For those of you unfamiliar with Patton Oswalt’s comedy: You’re wrong. The erstwhile funnyman has been the subject of several documentaries, including the excellent “The Comedians of Comedy,” named for the stand-up tour that Oswalt headlined along with Zach Galifianakis, Maria Bamford and Brian Posehn. Also the star of several movies (“Big Fan,” “Ratatouille”), Oswalt branches out into the literary world with Zombie Spaceship Wasteland.

Checking in at a svelte (an adjective that you will die before you hear applied to Oswalt the man) 191 pages, the book covers Oswalt’s childhood in Sterling, Virginia, some of his comedy roots and includes some chapters that are pure humor.

Zombie Spaceship Wasteland takes its title from Oswalt’s categorization of his creative, nerdy friends. I won’t bore you with the exact details of the various groups, but I will say that there seems to be an awful lot of overlap. Darth Vader, for example, is a zombie from a wasteland, travelling around on a spaceship. They all have nominally different traits, but people are always evolving from one into another.

That being said, the other parts of the book are genuinely entertaining. His account of working in a movie theatre in his home town is particularly rife with humor. Everyone can relate to his story: shitty teenage job taken so your parents will get off your back and you can have some spending money free of the guilt and responsibility that an allowance entails. The improbably older and completely insane Ronnie, also a staple of those teenage jobs, provides a good template upon which the young Oswalt can map his personal growth. Although he initially, along with his delinquent co-workers, steals Ronnie’s throwing stars, nunchucks, air guns and other martial arts goodies, he comes to realize that stealing from the dude that has to bum cigarettes from 14-year-olds is several steps below sad.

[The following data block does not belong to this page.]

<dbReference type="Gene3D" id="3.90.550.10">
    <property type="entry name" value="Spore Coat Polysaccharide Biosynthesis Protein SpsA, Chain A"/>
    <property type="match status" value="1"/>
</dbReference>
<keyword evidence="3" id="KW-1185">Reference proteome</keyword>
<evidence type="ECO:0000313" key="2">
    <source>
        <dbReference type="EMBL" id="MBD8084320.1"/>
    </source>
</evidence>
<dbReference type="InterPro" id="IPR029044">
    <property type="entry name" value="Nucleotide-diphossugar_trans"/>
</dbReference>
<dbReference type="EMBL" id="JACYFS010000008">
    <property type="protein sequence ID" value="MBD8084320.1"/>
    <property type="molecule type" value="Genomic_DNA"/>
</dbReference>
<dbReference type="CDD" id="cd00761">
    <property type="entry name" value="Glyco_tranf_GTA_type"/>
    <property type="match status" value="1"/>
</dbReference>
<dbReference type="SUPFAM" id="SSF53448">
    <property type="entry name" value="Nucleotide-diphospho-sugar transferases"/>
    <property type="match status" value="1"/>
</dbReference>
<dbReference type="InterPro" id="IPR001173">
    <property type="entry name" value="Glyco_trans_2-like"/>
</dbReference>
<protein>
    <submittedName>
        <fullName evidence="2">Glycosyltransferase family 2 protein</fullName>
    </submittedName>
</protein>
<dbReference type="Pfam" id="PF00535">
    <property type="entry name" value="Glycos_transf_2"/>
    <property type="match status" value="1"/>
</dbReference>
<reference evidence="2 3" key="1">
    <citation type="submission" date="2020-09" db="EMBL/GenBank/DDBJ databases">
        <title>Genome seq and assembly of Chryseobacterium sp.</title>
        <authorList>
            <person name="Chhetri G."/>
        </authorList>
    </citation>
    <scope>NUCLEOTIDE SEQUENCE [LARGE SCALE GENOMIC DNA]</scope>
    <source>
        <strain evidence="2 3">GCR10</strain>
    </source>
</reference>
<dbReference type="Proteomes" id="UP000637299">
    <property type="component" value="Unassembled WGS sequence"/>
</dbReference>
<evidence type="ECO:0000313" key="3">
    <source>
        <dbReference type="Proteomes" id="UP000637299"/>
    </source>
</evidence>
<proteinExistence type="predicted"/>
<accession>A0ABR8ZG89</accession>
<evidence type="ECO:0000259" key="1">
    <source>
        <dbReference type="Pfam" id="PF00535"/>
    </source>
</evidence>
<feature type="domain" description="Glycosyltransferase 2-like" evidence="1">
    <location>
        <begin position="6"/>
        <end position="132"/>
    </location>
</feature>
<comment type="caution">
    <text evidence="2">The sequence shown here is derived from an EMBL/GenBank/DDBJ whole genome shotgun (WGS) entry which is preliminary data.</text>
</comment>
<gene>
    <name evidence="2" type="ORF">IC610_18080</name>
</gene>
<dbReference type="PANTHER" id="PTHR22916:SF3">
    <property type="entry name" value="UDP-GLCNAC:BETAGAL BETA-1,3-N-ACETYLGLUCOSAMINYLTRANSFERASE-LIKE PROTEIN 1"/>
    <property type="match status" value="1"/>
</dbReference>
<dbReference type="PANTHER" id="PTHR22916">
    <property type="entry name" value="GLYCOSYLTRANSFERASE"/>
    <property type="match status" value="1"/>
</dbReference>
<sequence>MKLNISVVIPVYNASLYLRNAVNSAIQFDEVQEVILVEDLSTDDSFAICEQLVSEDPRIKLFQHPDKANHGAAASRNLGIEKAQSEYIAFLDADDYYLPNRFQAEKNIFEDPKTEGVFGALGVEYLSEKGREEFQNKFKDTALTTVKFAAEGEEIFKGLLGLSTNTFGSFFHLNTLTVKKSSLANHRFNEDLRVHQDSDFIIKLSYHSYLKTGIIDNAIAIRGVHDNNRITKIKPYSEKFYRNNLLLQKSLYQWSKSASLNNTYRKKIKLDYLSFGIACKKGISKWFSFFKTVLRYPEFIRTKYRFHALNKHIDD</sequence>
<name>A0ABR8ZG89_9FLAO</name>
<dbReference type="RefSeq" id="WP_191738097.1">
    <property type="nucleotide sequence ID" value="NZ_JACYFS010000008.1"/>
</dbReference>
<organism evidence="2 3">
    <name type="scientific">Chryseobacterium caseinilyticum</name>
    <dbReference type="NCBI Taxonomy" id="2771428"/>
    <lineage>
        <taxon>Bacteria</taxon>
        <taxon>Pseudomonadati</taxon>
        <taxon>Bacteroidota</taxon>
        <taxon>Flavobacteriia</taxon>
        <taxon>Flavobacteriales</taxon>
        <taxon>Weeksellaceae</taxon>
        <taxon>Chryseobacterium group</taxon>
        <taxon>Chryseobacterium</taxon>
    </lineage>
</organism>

That seems like an important life realization — roughly on the same plane as realizing that homeless people do not have “life wisdom” worth listening to — and Oswalt handles it with skill and self-deprecating wit. When Ronnie finds out that Oswalt stole from him but put the stuff back, he calls him a pussy.

Although a book filled with these types of revelations could easily veer into the maudlin, Oswalt intersperses the more serious chapters with bursts of humor. His chapter of fake script notes made me laugh out loud at several points, including his musings that the writer’s father may have masturbated outside of a crowded discotheque after setting it on fire.

My one major complaint about this book is that it is far too short. I understand the urge to take snapshots of his life as an up-and-coming comedian rather than narrating his entire rise to fame, but we don’t ever really get a sense of the grinding sameness of his life on the road. He references this in his stand-up and interviews, but it would have been nice to get a more literary description of how, for example, he came to be in the situation that his author picture comes from. By the way, one of the best author pictures of all time. Open the back cover and see for yourself.

Zombie Spaceship Wasteland is an easy recommendation for humans and other animals equipped with a sense of humor.